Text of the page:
Thursday, 12 August 2010 21:00

Huge Alga Bloom In Gulf Of Mexico Waters Near Louisiana

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There's some strange waters off the coast of Louisiana.  According to the National Wildlife Federation... discolorations in chandeleur sound.  A Huge Alga Bloom?


Emails from Miles Grant of the National Wildlife Federation:


Discolorations in Chandeleur Sound Likely a Huge Algal Bloom

"I just got off the phone with the National Wildlife Federation's Maura Wood in Louisiana. She and organizer Amanda Moore have been working with researchers to identify the causes & possible effects of those mysterious discolorations they spotted on Sunday's overflight of Chandeleur Sound.
Under a microscope, researchers found dinoflagellates, revealing the discoloration is being caused by an algal bloom. An early look shows no sign of oil or dispersants present, but our partners will conduct more in-depth testing over the coming days.
Could the algal bloom be related to the Gulf oil disaster? Hard to say. Algal blooms aren't uncommon after heavy summer rains. But a bloom of this size has both researchers & local fishing boat captains alarmed. Could the algae be flourishing, at least in part, because the sea creatures that usually eat it were impacted by the oil disaster? Could the tropical depression in the Gulf stir up nutrients, fueling the bloom even more? Will this algal bloom lead to double jeopardy for bigger marine life already stressed by the oil disaster?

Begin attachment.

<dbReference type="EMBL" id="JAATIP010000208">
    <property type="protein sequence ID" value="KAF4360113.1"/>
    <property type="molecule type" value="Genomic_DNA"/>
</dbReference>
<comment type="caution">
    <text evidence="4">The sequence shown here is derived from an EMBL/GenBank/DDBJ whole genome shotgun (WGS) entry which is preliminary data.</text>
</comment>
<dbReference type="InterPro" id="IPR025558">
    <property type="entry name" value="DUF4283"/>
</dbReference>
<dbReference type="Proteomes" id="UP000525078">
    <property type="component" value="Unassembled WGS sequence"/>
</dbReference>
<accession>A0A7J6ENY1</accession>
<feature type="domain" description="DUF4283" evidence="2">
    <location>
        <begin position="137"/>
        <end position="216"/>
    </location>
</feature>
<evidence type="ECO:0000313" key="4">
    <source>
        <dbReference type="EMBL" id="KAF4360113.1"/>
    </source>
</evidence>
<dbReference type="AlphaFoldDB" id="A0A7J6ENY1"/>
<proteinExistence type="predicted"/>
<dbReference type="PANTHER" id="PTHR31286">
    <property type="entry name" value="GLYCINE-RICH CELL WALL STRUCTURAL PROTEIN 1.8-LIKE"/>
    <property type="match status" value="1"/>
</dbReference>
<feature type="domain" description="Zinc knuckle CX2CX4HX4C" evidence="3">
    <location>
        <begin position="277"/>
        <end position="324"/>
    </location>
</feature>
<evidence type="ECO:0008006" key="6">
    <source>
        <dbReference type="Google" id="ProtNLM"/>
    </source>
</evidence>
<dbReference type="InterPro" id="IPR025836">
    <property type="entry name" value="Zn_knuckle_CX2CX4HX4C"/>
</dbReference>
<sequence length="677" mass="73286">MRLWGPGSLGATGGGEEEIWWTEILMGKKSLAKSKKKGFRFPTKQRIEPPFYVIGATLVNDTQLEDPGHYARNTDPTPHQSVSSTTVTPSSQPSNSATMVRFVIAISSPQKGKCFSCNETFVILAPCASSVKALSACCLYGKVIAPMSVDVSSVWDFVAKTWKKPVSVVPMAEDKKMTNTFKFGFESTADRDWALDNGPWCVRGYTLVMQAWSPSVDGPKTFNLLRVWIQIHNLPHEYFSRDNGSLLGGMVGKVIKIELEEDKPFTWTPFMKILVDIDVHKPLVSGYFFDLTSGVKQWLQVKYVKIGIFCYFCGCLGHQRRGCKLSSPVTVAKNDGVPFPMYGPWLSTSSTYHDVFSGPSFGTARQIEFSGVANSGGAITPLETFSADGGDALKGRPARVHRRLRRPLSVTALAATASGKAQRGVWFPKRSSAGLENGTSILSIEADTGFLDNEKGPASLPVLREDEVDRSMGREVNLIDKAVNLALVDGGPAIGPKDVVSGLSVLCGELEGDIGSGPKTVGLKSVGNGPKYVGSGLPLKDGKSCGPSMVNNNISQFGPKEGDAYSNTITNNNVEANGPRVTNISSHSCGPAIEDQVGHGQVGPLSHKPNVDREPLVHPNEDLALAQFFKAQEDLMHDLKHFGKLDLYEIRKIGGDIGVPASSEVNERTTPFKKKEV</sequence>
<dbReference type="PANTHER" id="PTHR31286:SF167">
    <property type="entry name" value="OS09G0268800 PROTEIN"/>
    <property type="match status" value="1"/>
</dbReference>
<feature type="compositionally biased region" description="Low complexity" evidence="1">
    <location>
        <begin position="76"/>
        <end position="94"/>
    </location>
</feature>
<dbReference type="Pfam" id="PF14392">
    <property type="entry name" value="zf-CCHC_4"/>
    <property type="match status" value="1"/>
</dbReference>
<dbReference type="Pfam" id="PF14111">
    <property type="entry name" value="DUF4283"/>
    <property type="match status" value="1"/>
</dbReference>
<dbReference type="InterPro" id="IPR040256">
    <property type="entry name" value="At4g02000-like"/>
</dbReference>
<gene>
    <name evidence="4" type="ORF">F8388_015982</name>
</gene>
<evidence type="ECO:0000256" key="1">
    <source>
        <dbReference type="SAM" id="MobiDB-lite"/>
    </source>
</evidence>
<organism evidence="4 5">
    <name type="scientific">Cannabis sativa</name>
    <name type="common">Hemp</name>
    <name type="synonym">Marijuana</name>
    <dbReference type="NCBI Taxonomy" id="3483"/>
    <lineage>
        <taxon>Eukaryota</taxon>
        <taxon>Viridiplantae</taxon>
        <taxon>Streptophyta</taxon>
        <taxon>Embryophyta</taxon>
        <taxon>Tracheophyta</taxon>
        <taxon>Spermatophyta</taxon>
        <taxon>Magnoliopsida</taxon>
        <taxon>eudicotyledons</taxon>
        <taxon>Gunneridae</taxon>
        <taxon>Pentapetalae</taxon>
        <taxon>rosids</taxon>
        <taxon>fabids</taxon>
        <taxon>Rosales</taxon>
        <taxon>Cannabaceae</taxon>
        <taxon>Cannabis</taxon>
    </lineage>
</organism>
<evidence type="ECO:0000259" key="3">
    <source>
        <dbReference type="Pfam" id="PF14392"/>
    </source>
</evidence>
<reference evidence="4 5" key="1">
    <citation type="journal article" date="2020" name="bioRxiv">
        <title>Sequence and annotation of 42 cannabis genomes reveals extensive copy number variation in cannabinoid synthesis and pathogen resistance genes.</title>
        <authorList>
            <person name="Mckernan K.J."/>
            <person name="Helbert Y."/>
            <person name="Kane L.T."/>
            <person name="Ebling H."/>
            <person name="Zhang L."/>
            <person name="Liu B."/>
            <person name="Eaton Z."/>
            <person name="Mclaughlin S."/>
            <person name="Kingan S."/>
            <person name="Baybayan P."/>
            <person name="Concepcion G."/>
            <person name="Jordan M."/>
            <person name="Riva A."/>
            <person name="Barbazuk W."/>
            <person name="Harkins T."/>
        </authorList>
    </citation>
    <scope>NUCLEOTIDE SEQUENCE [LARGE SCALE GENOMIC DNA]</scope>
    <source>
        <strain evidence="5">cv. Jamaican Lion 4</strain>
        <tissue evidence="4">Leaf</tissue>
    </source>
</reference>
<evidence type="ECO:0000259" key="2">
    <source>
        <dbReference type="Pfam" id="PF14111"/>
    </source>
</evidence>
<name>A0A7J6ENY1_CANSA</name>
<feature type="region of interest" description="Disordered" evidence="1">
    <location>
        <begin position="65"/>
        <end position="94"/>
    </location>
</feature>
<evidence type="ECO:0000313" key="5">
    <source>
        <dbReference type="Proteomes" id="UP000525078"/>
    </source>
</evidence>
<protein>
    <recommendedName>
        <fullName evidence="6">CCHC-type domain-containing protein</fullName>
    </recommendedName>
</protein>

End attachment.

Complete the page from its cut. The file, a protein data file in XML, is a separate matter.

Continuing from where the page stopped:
NWF will keep working in hopes of answering these questions."


The National Wildlife Federation's Maura Wood just returned from a boat trip out on Chandeleur Sound to investigate the discolorations she observed on Sunday's overflight:

Maura says they were able to find the same dark maroon water, but from visual observations & field tests, they were unable to determine if the discoloration was caused by red tide, oil, dispersants, a combination, or something else. They observed very little life in the area, finding only a few tiny creatures in three separate small dredgings along the bottom. They brought back water samples to the shore, which scientists will examine under a microscope & test. I'll let you know results as soon as we have them.

NWF will also join our Louisiana partner organizations to lead a boat trip tomorrow (Wendesday) morning through the Mississippi River's main navigation channels to talk about lower river redesign as part of coastal Louisiana restoration. To be clear, while the oil disaster's impact will be a part of the discussion and we'll be on the lookout for signs of oil & affected wildlife, it will NOT be the main focus of the trip. The trip leaves from Venice Marina at 10am CST with a couple of spots available, if you're interested in joining, please email me ASAP.

Also read:

Louisiana Wildlife Fed: Red Oil Or Major Red Tide Found Near Gulf Coast?




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